And the other important aspect that we wanted to see develop was education, and health. Those are the two social services we needed to be fully developed. Well, if not fully... So New Zealand assisted in health, and education as well. But now the health, we have come in and managed to persist with our own - well of course we receive every now and then assistance from New Zealand under their health department’s decision by sending patients. But the area of education is not yet… because when the power was relinquished to us in Samoa by New Zealand, when we became independent on the 1st of January 1962, our education was leveled at sixth form. And Samoa College was established by New Zealand, but it was only up to the level of sixth-form, University Entrance. Now the country opted to establish our own university, and we thought that also there are scholarships now being [offered] to Samoa by New Zealand, Australia, but it is totally insufficient to cope with the need.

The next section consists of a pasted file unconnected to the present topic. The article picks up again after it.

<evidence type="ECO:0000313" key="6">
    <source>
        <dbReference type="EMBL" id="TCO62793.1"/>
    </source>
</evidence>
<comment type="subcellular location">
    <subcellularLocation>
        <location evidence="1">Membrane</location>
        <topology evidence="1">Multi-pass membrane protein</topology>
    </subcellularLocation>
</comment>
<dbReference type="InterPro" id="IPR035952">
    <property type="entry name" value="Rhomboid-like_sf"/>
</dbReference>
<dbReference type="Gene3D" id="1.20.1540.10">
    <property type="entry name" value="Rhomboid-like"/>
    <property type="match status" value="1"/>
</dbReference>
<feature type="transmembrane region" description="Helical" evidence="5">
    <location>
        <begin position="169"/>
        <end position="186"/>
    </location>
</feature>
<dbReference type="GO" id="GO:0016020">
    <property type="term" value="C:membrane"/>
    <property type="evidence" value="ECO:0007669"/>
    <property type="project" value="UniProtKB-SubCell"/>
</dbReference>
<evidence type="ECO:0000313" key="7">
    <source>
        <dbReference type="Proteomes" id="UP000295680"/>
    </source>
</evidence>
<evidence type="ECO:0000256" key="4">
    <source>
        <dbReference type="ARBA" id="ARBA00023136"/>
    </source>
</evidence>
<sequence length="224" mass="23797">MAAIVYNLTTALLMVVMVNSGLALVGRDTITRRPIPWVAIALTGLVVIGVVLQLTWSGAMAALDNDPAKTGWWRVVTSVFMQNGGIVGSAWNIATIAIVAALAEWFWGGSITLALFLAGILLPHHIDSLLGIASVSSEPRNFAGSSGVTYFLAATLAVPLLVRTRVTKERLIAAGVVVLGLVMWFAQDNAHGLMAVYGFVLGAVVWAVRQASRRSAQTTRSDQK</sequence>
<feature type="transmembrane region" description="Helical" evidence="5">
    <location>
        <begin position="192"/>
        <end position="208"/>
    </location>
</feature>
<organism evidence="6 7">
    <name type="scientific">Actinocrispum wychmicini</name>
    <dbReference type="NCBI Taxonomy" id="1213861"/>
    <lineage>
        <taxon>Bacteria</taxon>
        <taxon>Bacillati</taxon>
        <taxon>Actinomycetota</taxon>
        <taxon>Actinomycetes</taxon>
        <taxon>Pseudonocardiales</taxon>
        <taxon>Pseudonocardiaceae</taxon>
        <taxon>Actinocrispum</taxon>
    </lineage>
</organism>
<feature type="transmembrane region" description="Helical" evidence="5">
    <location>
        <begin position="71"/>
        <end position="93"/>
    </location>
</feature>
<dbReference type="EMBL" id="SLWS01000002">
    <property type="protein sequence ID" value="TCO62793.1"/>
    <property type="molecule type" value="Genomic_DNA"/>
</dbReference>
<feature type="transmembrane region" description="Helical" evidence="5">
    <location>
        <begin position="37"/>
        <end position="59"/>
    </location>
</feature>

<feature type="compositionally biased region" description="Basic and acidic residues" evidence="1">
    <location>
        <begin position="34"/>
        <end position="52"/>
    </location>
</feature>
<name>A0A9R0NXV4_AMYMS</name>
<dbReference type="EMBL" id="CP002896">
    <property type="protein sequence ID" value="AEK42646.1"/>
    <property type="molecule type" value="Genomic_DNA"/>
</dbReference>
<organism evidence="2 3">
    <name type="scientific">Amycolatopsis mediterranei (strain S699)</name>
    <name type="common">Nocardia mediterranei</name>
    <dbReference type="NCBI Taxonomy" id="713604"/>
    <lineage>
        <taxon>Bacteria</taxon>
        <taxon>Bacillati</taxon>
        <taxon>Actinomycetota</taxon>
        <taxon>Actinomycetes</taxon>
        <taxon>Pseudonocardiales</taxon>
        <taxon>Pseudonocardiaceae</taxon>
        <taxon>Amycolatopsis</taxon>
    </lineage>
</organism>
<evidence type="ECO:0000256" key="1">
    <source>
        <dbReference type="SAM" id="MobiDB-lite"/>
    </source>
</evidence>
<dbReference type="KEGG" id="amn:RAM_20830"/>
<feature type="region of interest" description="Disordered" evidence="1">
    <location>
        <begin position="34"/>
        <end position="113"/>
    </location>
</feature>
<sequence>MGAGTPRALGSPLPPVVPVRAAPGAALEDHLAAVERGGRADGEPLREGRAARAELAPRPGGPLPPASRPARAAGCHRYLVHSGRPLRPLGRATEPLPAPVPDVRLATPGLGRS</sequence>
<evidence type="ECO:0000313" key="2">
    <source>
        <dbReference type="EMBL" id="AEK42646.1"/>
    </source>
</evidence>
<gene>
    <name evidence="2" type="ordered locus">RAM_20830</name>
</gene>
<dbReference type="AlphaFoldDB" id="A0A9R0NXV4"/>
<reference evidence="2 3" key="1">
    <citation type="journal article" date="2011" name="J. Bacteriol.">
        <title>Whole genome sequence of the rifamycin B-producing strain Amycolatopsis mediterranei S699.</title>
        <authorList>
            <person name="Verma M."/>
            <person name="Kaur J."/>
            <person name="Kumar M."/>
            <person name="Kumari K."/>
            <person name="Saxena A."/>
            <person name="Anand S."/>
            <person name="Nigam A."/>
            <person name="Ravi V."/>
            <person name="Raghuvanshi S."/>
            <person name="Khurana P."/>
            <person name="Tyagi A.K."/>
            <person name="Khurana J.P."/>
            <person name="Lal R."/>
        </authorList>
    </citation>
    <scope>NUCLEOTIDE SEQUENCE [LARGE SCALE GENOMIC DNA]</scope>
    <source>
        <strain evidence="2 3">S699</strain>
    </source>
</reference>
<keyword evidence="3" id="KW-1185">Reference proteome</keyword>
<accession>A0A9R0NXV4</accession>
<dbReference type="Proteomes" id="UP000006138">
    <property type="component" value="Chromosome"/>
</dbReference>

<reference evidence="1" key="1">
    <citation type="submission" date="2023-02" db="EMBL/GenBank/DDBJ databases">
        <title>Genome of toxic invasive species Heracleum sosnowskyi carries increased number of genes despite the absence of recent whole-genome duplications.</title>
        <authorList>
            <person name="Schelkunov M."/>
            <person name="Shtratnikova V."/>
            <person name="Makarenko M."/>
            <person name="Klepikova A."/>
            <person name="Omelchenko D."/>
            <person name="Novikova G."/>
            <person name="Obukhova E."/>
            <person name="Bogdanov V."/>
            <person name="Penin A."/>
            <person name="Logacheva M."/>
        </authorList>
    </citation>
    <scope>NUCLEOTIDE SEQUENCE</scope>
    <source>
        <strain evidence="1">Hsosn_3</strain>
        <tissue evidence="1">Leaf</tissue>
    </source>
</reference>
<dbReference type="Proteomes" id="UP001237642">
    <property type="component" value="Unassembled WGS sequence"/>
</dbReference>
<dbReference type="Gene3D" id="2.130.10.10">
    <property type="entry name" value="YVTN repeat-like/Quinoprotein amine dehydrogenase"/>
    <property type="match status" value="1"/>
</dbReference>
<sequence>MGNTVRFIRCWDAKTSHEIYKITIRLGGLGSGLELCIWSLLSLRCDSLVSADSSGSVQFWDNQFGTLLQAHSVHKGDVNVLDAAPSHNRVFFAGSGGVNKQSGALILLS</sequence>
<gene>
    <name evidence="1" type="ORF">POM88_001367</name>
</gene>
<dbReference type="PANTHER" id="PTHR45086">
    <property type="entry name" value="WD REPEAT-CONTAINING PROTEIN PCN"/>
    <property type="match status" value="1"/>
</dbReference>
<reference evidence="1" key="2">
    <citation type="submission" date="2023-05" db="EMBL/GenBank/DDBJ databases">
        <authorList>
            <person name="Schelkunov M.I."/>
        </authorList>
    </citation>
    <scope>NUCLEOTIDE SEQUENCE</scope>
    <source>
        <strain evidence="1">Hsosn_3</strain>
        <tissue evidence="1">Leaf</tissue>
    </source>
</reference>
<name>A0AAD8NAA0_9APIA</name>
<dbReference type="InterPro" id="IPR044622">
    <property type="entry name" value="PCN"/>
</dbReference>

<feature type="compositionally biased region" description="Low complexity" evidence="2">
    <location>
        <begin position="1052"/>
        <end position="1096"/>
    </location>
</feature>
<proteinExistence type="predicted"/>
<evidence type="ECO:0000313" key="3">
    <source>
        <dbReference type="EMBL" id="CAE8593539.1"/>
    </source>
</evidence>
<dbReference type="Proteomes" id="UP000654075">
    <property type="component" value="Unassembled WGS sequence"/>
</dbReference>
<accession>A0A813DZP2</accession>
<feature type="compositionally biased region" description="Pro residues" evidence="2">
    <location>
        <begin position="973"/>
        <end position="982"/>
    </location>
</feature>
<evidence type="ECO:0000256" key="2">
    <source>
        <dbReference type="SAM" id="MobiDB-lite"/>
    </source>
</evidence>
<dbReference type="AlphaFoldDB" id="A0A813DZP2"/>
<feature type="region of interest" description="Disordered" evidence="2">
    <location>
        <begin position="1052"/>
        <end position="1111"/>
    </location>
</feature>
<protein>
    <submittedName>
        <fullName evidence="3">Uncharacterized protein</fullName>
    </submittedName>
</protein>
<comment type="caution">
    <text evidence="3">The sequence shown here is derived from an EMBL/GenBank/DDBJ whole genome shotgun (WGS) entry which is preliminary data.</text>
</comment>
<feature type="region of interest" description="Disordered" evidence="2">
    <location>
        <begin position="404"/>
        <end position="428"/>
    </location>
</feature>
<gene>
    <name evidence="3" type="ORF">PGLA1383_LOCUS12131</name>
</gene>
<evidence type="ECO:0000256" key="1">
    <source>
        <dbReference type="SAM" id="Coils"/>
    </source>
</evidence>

IJ: You had no models to follow - no one else was independent yet. You couldn’t look around and say "this is what they did in Jamaica or …"
TA: No, we were the first independent nation within the South Pacific.
IJ: What did you have to resolve to make a Constitution. You have told me about the two fautua, and then that became four didn’t it - didn’t you have a pattern of four leaders, of heads of state, council of deputies. How was the council of deputies sorted out?